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By Mary Clause | Pennlive.com | Aug. 8, 2010

Two midstate doctors said the massacre of six American medical missionaries — including one from Lancaster — in Afghanistan last week won’t stop them from traveling abroad to provide free surgery to Third World residents.

Dr. Domingo T. Alvear, a Harrisburg pediatric surgeon and the founder of the World Surgical Foundation, and Dr. Mukul Parikh, a Mechanicsburg-area anesthesiologist, said Sunday that they were deeply saddened to hear of the killings.

“This is the worst thing that can ever happen to people like us who are helping others,”said Alvear, who in the last 12 years has led his group on about 20 medical missions to provide surgery to 3,700 people in the Philippines, Thailand, India, Honduras, Ecuador, Ethiopia and Haiti.

Ten medical missionaries last week were gunned down in Afghanistan after a two-week medical mission about 160 miles north of Kabul.

The group included Glen Lapp, 40, a nurse from Lancaster. The team represented the International Assistance Mission in partnership with the Mennonite Central Committee, a relief group based in Akron in Lancaster County.

Lapp went to Afghanistan in 2008 and was to remain until October, the group said. Although trained as a nurse, he was not working as a medic but served as an executive assistant for the International Assistance Mission and manager of its provincial ophthalmic care program, said Cheryl Zehr Walker, a spokeswoman for the Mennonite group, which partners with the International Assistance Mission.

He had volunteered with relief efforts for hurricanes Katrina and Rita and worked as a nurse in Lancaster, New York City and Supai, Ariz. His mother, Mary, said Sunday the family was referring calls to the Mennonite group.

The bullet-riddled bodies were found Friday and returned to Kabul on Sunday. The Taliban have claimed responsibility for the attack, saying the workers were trying to convert Muslims to Christianity.

 

Dirk Frans, the director of the International Assistance Mission, has said that the medical group does not proselytize.

Unfortunately, many people around the world consider Americans “imperialists instead of the most generous people in the world in terms of giving aid to everyone. Also even if you aren’t preaching, they think you are,” Alvear said.

“The United States is the most generous country in the world, bar none,” Alvear said. “Eighty percent of the world’s surgical needs are not being met. People are dying, disabled and suffering. We go to other countries to meet some of those needs. I’m saddened by what happened in Afghanistan. But it won’t make me not go on trips.”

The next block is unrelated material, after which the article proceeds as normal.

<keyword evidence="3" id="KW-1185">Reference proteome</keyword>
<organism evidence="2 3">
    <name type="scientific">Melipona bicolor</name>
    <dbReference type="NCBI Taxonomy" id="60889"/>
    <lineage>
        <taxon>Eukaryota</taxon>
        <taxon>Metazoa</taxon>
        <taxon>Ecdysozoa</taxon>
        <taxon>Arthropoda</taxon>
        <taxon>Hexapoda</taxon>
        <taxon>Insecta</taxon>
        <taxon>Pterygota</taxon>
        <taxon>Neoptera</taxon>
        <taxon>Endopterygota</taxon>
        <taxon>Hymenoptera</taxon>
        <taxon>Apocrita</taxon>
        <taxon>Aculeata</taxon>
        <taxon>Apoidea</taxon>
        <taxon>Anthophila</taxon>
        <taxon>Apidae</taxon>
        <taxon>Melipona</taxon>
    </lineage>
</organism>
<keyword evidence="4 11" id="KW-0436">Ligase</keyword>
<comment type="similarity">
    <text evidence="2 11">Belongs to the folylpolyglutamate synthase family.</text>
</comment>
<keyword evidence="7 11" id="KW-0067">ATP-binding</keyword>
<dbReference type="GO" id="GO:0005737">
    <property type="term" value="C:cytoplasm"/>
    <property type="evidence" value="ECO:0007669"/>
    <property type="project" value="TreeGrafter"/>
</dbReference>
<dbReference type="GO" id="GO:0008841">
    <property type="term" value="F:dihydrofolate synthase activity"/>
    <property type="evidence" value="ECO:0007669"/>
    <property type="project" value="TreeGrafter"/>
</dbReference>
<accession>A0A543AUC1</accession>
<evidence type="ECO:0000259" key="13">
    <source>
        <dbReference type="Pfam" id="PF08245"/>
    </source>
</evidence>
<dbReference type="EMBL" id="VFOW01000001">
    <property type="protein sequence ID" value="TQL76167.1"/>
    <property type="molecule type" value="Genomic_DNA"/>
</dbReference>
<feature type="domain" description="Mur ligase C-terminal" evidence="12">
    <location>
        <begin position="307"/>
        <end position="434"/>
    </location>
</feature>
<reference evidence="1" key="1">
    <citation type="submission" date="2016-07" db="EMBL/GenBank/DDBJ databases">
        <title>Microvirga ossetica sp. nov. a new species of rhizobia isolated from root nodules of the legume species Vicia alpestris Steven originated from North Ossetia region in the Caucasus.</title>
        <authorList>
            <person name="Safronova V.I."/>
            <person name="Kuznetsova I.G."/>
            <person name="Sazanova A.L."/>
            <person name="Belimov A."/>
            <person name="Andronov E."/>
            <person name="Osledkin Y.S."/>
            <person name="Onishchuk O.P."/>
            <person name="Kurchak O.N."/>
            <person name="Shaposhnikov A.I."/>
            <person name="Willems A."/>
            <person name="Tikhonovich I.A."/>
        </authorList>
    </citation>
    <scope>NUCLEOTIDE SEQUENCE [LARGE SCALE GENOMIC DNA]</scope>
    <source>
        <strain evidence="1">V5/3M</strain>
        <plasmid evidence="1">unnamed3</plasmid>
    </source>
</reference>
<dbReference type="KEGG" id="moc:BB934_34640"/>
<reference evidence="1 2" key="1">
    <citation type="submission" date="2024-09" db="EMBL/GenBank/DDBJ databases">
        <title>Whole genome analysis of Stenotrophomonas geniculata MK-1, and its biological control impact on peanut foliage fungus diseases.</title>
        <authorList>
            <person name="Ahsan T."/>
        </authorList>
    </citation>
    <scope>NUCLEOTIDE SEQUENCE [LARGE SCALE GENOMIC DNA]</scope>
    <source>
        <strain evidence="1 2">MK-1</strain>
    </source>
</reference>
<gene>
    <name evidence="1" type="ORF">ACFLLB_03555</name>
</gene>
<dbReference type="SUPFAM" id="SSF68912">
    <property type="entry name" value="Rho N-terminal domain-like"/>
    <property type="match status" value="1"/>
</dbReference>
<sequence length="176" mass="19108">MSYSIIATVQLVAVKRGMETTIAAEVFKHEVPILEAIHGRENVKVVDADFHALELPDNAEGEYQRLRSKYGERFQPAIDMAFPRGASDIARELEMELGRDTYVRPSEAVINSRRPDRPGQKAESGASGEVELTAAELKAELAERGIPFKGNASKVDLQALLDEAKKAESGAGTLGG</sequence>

The percent of these kinds of incidents is small, said Parikh, who, with his wife, Dr. Neelima Parikh, also an anesthesiologist, has been on eight World Surgical Foundation international trips.

“This won’t deter me from going,”he said. “Our son, a urology resident, came with us to India. Our youngest son, a first-year surgical resident at PinnacleHealth, may eventually come with us. We never had a problem on our trips. I’ve never felt like we were in danger.”

Alvear said that dangerous countries often have the greatest medical needs. He said that the foundation is sending a surgical team to Haiti in a few weeks even though the situation is still volatile because of the great need for surgery there. Haiti suffered a devastating earthquake on Jan. 12.

Parikh recommended that medical mission teams avoid countries considered dangerous.

“I’m originally from India,” he said. “But if I was in an area of insurgency in India, I would be scared. Take warnings absolutely seriously.”

 

Last month, six members of a Selinsgrove-area church group on a mission to Kampala, Uganda, were injured during one of two terrorist bombings that killed more than 70 people.

Alvear said that medical team members working abroad should not get involved with the political problems of the country they are visiting.

“Don’t preach religion,” he said. “Stay with your group. Keep your focus on your mission of taking care of the underserved, improving health care and teaching local doctors and nurses.”

How you can help

Mail checks to the World Surgical Foundation, Box 1006, Camp Hill, PA 17001.

The Associated Press contributed to this report.

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